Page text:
‘Respect’ Explores the Queen of Soul’s Struggles and Legacy

Alice Oscura, Featured Writer

Respect is a biographical musical drama based on the life and career of the Queen of Soul, Aretha Franklin. The film is aptly named after one of her most iconic songs, “Respect”, originally written and recorded by Otis Redding. Franklin’s arrangement of the famous song released in 1967 and became an anthem for Civil Rights and Women’s Rights. Respect also went to number one on the Billboard Hot 100 that same year.

Actress Jennifer Hudson (Dreamgirls, Cats) stars as Franklin and her powerful performance propels the biopic into the territory of facing one’s demons and channeling the pain into something that not only moved the iconic singer but millions of fans all over the world.

Respect runs a little over two and half hours and follows at least 20 years of Franklin’s life. At the beginning of the film she is already nine years old and her father, C.L. Franklin (Academy Award-winner Forest Whitaker), is already an established Baptist minister. Due to his status, the Franklins’ connections with talented gospel and soul artists such as Mahalia Jackson, Clara Ward, James Cleveland, Sam Cooke, and Dinah Washington (played by Mary J. Blige) are all depicted. However, it would be the Franklins’ association with the late Martin Luther King Jr. that would ignite the singer’s passion for African American civil rights and women’s rights. Franklin was very vocal in expressing her views to the public when political activist Angela Davis was arrested back in 1970.

The film also portrays the singer’s struggles with childhood traumas. In the film, her father would refer to her self-destructive side as her demon. From an extremely early age the songbird was forced to internalise her traumatic experiences until she learned to belt out her pain and emotions into her songs.

Franklin’s early life and career were controlled by two extremely domineering male figures in her life, the first being her father and the second her first husband, American songwriter and producer Ted White (Marlon Wayans).
Both men, who coincidentally were her managers at one point, sought to control every aspect of her life, and use her talents for their benefit. Wayans’ performance as White surprised me quite a bit both with the deepness of his voice and also seeing an actor who is normally associated with the comedic genre playing the role of an abusive and aggressive man. He was great in the role, but it just threw me a bit.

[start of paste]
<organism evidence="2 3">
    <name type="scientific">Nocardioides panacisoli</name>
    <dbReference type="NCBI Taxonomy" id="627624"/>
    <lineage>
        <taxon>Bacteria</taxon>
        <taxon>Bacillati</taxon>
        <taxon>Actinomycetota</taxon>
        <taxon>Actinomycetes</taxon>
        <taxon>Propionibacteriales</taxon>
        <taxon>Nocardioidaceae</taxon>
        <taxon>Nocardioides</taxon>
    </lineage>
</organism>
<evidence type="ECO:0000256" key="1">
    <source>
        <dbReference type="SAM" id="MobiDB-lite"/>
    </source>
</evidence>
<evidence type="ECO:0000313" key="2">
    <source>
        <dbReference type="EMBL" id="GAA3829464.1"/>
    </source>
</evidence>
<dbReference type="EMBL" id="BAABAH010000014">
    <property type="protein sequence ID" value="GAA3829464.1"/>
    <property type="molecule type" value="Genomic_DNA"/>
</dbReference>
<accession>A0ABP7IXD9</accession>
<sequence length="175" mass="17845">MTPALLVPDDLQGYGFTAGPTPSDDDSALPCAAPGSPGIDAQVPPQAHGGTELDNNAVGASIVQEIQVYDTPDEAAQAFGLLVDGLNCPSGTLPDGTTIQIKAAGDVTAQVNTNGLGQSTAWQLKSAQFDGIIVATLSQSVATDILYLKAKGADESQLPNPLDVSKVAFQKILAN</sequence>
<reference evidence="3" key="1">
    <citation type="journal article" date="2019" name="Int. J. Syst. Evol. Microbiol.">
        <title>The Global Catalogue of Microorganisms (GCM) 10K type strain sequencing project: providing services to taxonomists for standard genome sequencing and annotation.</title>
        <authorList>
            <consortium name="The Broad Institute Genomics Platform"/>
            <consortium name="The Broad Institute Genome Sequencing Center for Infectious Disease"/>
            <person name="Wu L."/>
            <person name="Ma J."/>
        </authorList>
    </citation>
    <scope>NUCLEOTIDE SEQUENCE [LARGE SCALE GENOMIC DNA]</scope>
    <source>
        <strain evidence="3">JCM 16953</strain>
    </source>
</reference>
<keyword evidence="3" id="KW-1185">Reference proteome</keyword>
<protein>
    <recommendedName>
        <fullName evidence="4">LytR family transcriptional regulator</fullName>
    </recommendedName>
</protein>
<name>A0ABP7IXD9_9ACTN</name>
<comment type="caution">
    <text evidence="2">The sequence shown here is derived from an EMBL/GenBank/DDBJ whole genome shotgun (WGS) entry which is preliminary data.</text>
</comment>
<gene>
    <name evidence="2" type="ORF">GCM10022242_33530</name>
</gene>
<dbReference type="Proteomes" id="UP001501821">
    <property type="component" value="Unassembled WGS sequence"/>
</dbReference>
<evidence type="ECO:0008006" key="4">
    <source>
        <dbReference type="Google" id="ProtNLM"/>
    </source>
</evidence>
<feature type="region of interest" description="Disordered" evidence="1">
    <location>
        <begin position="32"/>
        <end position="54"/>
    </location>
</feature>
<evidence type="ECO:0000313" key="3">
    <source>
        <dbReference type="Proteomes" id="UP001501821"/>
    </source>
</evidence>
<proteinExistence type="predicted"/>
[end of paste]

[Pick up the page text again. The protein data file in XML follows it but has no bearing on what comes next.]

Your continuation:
Biographical films are frequently criticised for their historical inaccuracies and Respect does contain a few of these, but they are not significant in my humble opinion. And these inaccuracies do entertain despite taking liberties with the material.

In the grand scheme of things, the strength of the film lies within its authentic atmosphere due to the strong performances, excellent period set designs, and finally the epic recreations of some of Franklin’s most iconic outfits.

My final thoughts are that Aretha Franklin was an extremely talented songwriter and singer who kept her secrets so tightly locked up within herself that it almost destroyed her, and this is evident when she turned to alcohol as a coping mechanism. In the end, she realised that she needed to go back to her gospel roots to reclaim her identity and not let her demon (trauma) consume her. Franklin undertook the “Amazing Grace” project in 1972 by performing in front of a live audience for two consecutive nights at the New Temple Baptist Church in Watts, Los Angeles. It became her greatest artistic statement and the biggest selling album of her career and became certified double platinum.

The film ensures that the Queen of Soul’s legacy remains intact with more than just a little R-E-S-P-E-C-T.

Alice’s Score: 7 out of 10

So what are your thoughts on Respect? And you can check out more great biopic content below:


Dark Alice has an old soul and a curious mind. I believe that anyone can be a hero and that the good guys should always win! I dislike cruelty to animals and think that they have far superior qualities to humans. My motto is there is no future without the past. I also have a weird penchant for Paranormal TV shows even though the slightest sound makes me jump. I enjoy writing reviews and throwing in fun facts to pique the readers’ curiosity. My ultimate goal in life would be to become a published writer one day. Read More

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